Tuesday, February 19, 2008

How to use a wrap, in 1000 simple steps

There are three main positions with the wrap. Front, hip and back.

When wrapping your baby, don't worry too much about the wrap getting
untied. As you'll discover, there's so much fabric going around that
the baby will not SUDDENLY slip even if the knot was completely
untied. As long as the wrap goes nicely over baby's bum, all the way
to under her knees, and her knees are higher than her bum, she's
safe. (This makes her bum her center of gravity, so she can't slip

Front Carries:

Suitable from birth.

FCC (Front Cross Carry): (good because you can pre-tie it before
putting baby in)

FWCC (front wrap cross carry)

My very own ('scuse the flab!)

Hip carries.
These are your best next step. They distribute weight MUCH better
than front carries, you can switch sides when you get sore, and baby
will have much better visibility. She should be ok with those as soon as she can sit with support; the wrap will support her so it's similar.

Here is a link to my favorite: It's called Poppin's Hip Carry.

Photo by the inventor of it, featuring her little girl!

Thread with photo instructions devoted to it

Back carries.

Back ties are VERY comfy as far as weight distribution goes. They're
generally better for older kiddos, after they can sit up. They also
look a bit scary, with moving baby up to your back. I know, I was
scared too. I will post a couple of links of THE best and most
secured back carry I've found, for if/when you want to try one. There
is NO WAY any child can wriggle out of that one, Philip is the worst
wriggler and feels completely secure with that one.

How to put her on your back:
This thread shows the "Superman Toss". It's easier than it looks -
practise it over a bed. Notice on the video: As you cross your arms
to pick up the wrap, the top arm has palm facing down, and the bottom
arm has palm facing up. Up arm-down palm, down arm-up palm is my
mnemonic. I know it looks complicated but it really is easy when you
try it (after you get over the fear!)

I KNOW this looks scary but once you do it, I promise holding her by
the top of her arms works well and once she's on your back, if you
pull it tight and tie the knot on your chest it will keep her snug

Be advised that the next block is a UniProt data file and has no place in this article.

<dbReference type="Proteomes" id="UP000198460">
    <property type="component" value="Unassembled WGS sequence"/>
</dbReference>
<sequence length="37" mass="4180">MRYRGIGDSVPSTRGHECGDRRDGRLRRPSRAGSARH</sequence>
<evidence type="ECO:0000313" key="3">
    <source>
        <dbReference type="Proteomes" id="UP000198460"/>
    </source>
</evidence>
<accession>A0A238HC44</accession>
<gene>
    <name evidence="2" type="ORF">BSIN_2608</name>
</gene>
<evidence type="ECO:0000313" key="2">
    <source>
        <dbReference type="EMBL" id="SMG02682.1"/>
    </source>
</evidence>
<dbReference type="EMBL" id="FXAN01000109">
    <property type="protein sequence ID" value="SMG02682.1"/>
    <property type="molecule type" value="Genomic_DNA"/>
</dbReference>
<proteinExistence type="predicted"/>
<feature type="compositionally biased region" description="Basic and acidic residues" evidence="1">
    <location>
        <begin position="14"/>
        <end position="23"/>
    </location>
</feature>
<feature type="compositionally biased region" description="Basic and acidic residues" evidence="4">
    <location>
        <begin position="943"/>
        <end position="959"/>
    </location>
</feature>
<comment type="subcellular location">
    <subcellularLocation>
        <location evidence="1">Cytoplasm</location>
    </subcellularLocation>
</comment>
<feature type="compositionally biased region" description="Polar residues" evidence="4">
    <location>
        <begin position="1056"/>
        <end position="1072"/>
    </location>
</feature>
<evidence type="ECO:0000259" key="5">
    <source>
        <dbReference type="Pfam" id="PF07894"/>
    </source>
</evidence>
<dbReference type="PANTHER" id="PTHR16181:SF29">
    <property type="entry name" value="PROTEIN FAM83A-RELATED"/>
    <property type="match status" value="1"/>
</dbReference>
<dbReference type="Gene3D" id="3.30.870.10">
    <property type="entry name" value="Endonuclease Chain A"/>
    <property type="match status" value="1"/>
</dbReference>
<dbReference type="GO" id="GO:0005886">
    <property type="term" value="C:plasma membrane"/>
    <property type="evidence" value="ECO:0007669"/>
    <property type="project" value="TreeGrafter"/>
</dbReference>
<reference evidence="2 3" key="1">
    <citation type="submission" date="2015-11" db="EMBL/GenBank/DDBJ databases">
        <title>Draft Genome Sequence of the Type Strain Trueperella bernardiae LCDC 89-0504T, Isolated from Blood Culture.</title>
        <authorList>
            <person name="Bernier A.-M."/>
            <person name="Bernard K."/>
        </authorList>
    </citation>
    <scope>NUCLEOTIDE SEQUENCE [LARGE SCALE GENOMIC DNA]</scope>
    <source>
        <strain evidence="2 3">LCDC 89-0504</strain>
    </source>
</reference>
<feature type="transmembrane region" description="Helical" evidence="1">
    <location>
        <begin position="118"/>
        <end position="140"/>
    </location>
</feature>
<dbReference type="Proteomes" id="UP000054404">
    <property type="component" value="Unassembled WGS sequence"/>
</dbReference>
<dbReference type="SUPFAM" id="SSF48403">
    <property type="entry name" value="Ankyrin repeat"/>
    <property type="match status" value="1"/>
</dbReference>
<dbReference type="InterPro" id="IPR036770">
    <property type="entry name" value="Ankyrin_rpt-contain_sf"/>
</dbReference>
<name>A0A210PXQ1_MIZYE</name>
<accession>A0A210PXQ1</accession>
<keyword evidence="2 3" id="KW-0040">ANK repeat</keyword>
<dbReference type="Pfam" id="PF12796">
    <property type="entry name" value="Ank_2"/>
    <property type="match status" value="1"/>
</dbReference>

while you do the rest of it. If you do it over a bed, she'll fall on
soft if she wriggles out. Just make sure the fabric goes over her bum
(reach back and check.)
Tip: Do it in front of the tv, she'll be distracted and wriggle less.

How to do the Secure High Back Carry

Paulus, the inventor of SHBC and his gorgeous baby.

Thread devoted to it.

Another thread devoted to it.

Other resources:




Lots of links devoted on specific carries.

You can find lots more video and photo instructions for different
carries here

(If the link doesn't work, go http://www.thebabywearer.com/forum/
then Choosing and Using a Wrap. Top of that page, it will have
Sticky: Wrapping instruction Links.
I'm not sure if you need to register to view these, but it's free and
easy. Very helpful community too.)

You can also buy used wraps and save money on the babywearer, just go to the For Sale Or Trade page!

As far as wrap length goes, all that fabric takes some getting used to. All of you normal sized people could do all of the above carries with a size 6 (4,6m) or even a size 5 (4,1m.) FWCC and SHBC need the longest wrap, then FCC and the hip carry is the one that can be done with the least fabric. (But if you have a wrap that's too long, you can always just take it around your waist an extra time before you tie it.)

All the photographs are taken from The Babywearer community (www.thebabywearer.com) They were posted publicaly already so I hope they won't mind.

This post was inspired by Charissa, and her absolutely gorgeous, adorable adopted little girl, Ava. I wish I could just kiss her!


1 comment:

Charissa said...

Anna! Thank you for this!! This is so helpful. I can't wait to try out the hip carrier tomorrow. You are the best!